The genetics of monogenic auto-inflammatory diseases
- Christine Bodemer
- Smail Hadj-Rabia
- Asma Smahi
- Pascale de Lonlay
- Elodie Bal
- Yamina Hamel
- Laura Polivka
- Rania Amar
- Marine Madrange
- Inderpreet Singh
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Akizu N. Biallelic mutations in SNX14 cause a syndromic form of cerebellar atrophy and lysosome- autophagosome dysfunction. Nature Genetics. 2015; 47:528-34.
Mamoune A. A thermolabile aldolase A mutant causes fever-induced recurrent rhabdomyolysis without hemolytic anemia. PLoS Genet. 2014 Nov 13;10(11):e1004711.
SEMERANO L First clinical description of an infant with interleukin-36-receptor antagonist deficiency successfully treated with anakinra Pediatrics 2013 132(4)
MARRAKCHI S Interleukin-36-receptor antagonist deficiency and generalized pustular psoriasis N Engl J Med 2011 365:620-8
The genetics of monogenic auto-inflammatory diseases
In recent years, we have characterized the molecular mechanisms underlying incontinentia pigmenti (IP, an inflammatory disease that mostly targets the skin and central nervous system) and demonstrated that it results from major inhibition of the NF-B signaling pathway related to genetic defects in its NEMO regulatory subunit. We have also characterized the molecular mechanisms of rhabdomyolysis related to fever.
1. We are continuing to identify novel NEMO mutants and characterize their respective impacts at different steps in the NF-B pathway. This process is important for better understanding severe forms of IP and thus defining the best drug targets in this orphan disorder. Linear ubiquitination has been recently emerged as a canonical pathway to activate NF-kB signaling via the linear ubiquitination of NEMO and RIP1. It is catalyzed by an enzymatic complex formed by HOIP, HOIL-1L and SHARPIN. We have identified a splice mutation in NEMO gene which arise in a central frame deletion resulting in a protein of 32kDa. The deleted domain is known in mice to be involved in linear ubiquitination.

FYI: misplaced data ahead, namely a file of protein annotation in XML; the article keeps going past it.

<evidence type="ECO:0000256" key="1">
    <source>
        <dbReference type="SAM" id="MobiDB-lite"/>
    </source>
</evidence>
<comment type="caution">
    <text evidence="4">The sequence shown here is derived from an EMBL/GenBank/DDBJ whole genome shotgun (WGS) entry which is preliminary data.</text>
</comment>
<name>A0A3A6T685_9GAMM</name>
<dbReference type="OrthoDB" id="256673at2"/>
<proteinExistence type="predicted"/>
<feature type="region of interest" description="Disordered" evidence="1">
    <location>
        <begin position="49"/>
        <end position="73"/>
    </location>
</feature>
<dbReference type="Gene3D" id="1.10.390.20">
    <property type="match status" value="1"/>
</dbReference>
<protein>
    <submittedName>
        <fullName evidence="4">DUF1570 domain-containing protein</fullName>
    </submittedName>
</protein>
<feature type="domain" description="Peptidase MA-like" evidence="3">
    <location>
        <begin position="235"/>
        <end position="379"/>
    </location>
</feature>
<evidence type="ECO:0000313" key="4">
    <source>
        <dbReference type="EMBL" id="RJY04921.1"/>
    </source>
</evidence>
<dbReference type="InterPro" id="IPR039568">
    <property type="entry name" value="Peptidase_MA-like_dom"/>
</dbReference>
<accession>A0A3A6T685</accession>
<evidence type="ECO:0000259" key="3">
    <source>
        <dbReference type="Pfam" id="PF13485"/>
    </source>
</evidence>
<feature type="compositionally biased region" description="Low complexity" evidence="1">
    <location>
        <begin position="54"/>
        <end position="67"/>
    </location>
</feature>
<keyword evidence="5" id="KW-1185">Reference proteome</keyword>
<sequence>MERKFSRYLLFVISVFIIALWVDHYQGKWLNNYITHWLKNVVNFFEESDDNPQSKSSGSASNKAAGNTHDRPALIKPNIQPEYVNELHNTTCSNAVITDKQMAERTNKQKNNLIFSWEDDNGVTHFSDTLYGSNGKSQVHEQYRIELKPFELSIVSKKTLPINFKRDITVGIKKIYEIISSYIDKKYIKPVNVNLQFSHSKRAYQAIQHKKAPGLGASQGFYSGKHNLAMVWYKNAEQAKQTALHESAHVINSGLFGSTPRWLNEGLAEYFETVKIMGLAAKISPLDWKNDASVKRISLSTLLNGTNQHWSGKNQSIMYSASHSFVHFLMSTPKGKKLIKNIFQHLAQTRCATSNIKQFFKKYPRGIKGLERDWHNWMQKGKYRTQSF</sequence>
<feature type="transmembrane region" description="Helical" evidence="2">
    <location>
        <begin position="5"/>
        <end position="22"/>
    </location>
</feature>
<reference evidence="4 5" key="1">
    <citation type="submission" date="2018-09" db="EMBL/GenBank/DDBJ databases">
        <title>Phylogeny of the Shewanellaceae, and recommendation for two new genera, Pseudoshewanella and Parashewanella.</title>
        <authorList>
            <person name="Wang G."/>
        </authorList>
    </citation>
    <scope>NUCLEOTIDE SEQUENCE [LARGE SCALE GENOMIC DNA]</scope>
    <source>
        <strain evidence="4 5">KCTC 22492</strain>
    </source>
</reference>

We demonstrate a total impairing of NF-kB activation in fibroblasts derived from IP male aborted and carrying the splice mutation. We have demonstrated an impairing in linear ubiquitination due to the fact that the truncated form doesn’t interact specifically with SHARPIN (manuscript in revision JACI). With respect to the role of the NF-B pathway in inflammation and epidermal homeostasis, we hypothesized that elucidating the genetic and molecular abnormalities involved in generalized pustular psoriasis (GPP, an inflammatory skin disease displaying a Mendelian mode of inheritance) might unveil the key contribution of dysregulated inflammatory circuits. This latter strategy allowed us to characterize the molecular defects underlying GPP for the first time, which consist of deficiency of the IL-36 receptor antagonist activity and enhanced skin and systemic inflammatory responses. These genetically inherited abnormalities of the innate immune response have prompted reclassification of GPP as an auto-inflammatory disease. In another hand, In collaboration with the team of F. Capon, we have contributed to the identification of AP1S3, a gene which encodes a protein that promotes vesicular trafficking involved in endosomal translocation of the TLR-3 receptor involved in viral infection, consistent with the fact that viral infection is a major trigger of GPP flares. AP1S3 deficiency causes an abormal accumulation of p62 impairining keratinocytes autophagy which arise in final to enhanced NF-kB signalling. Finally, gain-of-function mutations in CARD14 gene encoding a positive regulator of NF-kB signaling have been identified in various forms of psoriasis. Consequently, the three genetic conditions described above display enhancing NF-kB signaling pathway as a common defect. In the same line, we have identified via linkage and exomes analyses in a multiplex family with a complex auto-inflammtory disease with predominant cutaneous manifestations homozygous mutations in a novel gene encoding for a negative regulator of both two canonical pathways, NF-kB and Beta-Catenin, both involved in epidermal homeostasis. We demonstrated an hyperactivation of the two signalling pathways in keratinocytes and monocytes upon Lipopolysaccharide stimulation. We have also been able to decipher a novel pathophysiological mechanism underlying a complexe genodermatosis with high inflammatory phenotype wich resulted from mutation in desmosomal protein and have linked the barrier function defect to inflammation via the NF-kB signalling pathway. The candidate protein is an unexpected inhibitor of epithelial inflammation via the inhibition of NF-B signaling pathway (manuscript in revision).